From the pages of Velo: VeloLab’s Aero Revisited

Nick Legan and Caley Fretz /
Velo May 2012. Photos by Brad Kaminski

Litespeed C1

by Caley Fretz

Strong in the lab, but weak in the wind tunnel and slightly off expectations on the road, the C1 narrowly slots into the final spot in this roundup. But, as is so often the case, that one figure doesn’t tell the whole story: the Litespeed strikes the best balance between aerodynamics and stiffness, between speed and cash outlay.

The C1 will roll off the show floor for a few thousand dollars less than anything else in this test, despite its comparable component group. Its frame sits just a few watts away from the most aerodynamic available, and is torsionally stiffer than two of the bikes that beat it overall. It is very nearly as good as the best here and is still faster than any traditionally shaped frame, making it the undisputable winner for your wallet.

Scientific Testing: 20 of 30 points
The C1 tested well in the lab, slotting into second behind the Scott Foil in our torsional stiffness test. It may have been 4% less stiff than the Foil, but it was a significant 11% stiffer than the similarly-shaped S5, with most of that difference coming at the seat tube.

It was the slowest in the wind tunnel, but was still packed closely with the other aero frames and was well ahead of our round-tubed control bike. In fact, it was faster at 0˚ and 5˚ yaw than the Foil, ending up with only 19 extra grams of drag (using our weighted average), or about 1.9 watts at 30 mph, compared to the Scott.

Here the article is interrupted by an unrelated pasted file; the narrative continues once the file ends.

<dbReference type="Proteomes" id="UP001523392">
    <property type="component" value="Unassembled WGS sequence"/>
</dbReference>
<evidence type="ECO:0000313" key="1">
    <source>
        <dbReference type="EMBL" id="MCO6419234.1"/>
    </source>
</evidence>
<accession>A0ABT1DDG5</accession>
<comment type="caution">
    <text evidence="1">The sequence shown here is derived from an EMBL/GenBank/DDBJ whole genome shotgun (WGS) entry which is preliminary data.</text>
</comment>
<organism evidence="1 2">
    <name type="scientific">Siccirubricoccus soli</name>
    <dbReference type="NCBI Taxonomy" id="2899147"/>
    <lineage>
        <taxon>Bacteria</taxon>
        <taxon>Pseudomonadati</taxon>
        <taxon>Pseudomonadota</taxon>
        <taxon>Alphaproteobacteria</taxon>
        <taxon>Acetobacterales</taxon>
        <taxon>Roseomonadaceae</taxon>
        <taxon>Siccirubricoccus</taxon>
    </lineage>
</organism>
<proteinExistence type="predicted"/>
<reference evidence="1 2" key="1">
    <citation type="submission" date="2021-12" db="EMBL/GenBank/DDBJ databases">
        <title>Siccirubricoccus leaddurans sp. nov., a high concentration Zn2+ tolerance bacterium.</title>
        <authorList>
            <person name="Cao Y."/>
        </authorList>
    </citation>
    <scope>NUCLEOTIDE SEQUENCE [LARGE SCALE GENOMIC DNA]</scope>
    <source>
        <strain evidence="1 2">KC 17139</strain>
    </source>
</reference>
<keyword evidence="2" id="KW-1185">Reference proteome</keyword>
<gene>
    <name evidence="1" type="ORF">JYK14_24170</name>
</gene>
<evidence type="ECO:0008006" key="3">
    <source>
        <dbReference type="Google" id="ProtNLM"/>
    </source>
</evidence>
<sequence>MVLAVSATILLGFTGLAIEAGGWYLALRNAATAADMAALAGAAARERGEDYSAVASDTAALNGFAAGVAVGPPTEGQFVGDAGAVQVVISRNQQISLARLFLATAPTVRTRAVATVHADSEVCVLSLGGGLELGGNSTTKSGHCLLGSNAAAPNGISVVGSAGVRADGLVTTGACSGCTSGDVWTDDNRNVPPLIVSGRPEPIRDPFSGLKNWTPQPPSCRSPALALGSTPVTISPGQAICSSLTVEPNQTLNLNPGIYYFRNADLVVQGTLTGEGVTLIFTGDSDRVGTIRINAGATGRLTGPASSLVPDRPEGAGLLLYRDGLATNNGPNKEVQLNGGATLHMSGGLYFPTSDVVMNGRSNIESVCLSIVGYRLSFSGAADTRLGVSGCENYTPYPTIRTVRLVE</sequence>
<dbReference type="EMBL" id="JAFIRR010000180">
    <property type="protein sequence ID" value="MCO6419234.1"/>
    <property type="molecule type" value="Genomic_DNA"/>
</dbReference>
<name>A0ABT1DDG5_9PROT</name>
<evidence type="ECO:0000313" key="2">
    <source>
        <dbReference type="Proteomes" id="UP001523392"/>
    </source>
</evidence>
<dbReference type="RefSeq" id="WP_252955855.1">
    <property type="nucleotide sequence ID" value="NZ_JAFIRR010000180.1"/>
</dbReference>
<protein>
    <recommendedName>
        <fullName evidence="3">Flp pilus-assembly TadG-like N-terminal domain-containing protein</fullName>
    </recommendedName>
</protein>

Subjective Ride Quality: 18 of 30 points
The C1 is quite comfortable for an aero frame, likely thanks to the tapered seat stays, which are pencil-thin near the seat tube. The front end feels much harsher than the rear, though only because the back end is so buttery smooth.

Both acceleration and handling suffer from a muted feel, lacking the crisp response we expect from high-end carbon bikes. The C1 is plenty stiff, and laying into it mid-sprint is rewarded with an equivalent surge, but overall ride quality feels a bit wooden.

The short chainstays, 12mm shorter than the Specialized Venge and a full 2cm shorter than the Foil, combined with a stable 58mm of trail were likely intended to provide a balance between agility and stability, but the result is a frame that doesn’t seem to want to provide either. Twitching around in a group doesn’t feel natural, and the bike is hesitant to commit to hard corners. However, once you get it on edge it does hold a lean very well. As a result, it was most at home on long, swooping descents rather than tight switchbacks or right-angle crit corners — most definitely a long solo breakaway kind of ride.

User Friendliness: 13 of 15 points
The C1 garners the most User Friendliness points of any bike in this test, and for good reason. It’s the easiest to work on, easily swapped between mechanical and electronic systems, with no real stinker components. It does have internal routing, but came out of the box with nice, long sleeves for easy installation — sleeves that can be used again next time you need to swap cables.

The saddle clamp is a bit odd, though, with a lateral, two-bolt design requiring quite a bit of force to keep the saddle from twisting sideways.

Value: 18 of 20 points
Is the C1 the best bike in this test? No. But at $5,600, it isn’t just the best value; it blows every other bike out of the water. Cheaper than the Foil by $1,900, the Venge by $3,200, and the S5 by $3,400, and yet just a tiny bit slower in the tunnel and stiffer than all but the Foil in the lab, the C1 is untouchable for the money. Use the thousands saved and pick up a set of aero race wheels and you’ll have a quicker ride than just about everyone else on the start line.

Weight: 3 of 5 points
The C1 was third lightest in this test at 16.12 pounds.